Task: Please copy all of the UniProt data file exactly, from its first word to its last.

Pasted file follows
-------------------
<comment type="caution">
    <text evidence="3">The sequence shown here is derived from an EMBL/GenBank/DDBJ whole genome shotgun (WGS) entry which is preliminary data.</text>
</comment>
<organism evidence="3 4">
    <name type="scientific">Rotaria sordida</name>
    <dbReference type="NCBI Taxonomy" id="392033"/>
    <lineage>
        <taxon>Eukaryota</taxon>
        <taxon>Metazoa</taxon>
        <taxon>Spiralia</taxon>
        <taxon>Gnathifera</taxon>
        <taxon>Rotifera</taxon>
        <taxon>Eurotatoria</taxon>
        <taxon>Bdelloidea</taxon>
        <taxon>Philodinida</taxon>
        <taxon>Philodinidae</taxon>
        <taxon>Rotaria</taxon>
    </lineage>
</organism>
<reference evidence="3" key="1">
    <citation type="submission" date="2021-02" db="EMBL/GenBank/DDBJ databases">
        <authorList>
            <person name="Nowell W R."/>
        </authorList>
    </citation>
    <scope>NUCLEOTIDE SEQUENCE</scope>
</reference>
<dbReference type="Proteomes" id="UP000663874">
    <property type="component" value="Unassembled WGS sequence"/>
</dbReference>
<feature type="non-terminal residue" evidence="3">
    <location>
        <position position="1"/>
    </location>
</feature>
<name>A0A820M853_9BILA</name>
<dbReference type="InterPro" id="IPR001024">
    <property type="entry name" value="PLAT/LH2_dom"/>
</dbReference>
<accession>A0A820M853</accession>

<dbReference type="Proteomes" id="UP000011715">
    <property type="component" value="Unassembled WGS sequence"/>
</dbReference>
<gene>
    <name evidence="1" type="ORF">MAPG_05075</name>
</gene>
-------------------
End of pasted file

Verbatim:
<comment type="caution">
    <text evidence="3">The sequence shown here is derived from an EMBL/GenBank/DDBJ whole genome shotgun (WGS) entry which is preliminary data.</text>
</comment>
<organism evidence="3 4">
    <name type="scientific">Rotaria sordida</name>
    <dbReference type="NCBI Taxonomy" id="392033"/>
    <lineage>
        <taxon>Eukaryota</taxon>
        <taxon>Metazoa</taxon>
        <taxon>Spiralia</taxon>
        <taxon>Gnathifera</taxon>
        <taxon>Rotifera</taxon>
        <taxon>Eurotatoria</taxon>
        <taxon>Bdelloidea</taxon>
        <taxon>Philodinida</taxon>
        <taxon>Philodinidae</taxon>
        <taxon>Rotaria</taxon>
    </lineage>
</organism>
<reference evidence="3" key="1">
    <citation type="submission" date="2021-02" db="EMBL/GenBank/DDBJ databases">
        <authorList>
            <person name="Nowell W R."/>
        </authorList>
    </citation>
    <scope>NUCLEOTIDE SEQUENCE</scope>
</reference>
<dbReference type="Proteomes" id="UP000663874">
    <property type="component" value="Unassembled WGS sequence"/>
</dbReference>
<feature type="non-terminal residue" evidence="3">
    <location>
        <position position="1"/>
    </location>
</feature>
<name>A0A820M853_9BILA</name>
<dbReference type="InterPro" id="IPR001024">
    <property type="entry name" value="PLAT/LH2_dom"/>
</dbReference>
<accession>A0A820M853</accession>

<dbReference type="Proteomes" id="UP000011715">
    <property type="component" value="Unassembled WGS sequence"/>
</dbReference>
<gene>
    <name evidence="1" type="ORF">MAPG_05075</name>
</gene>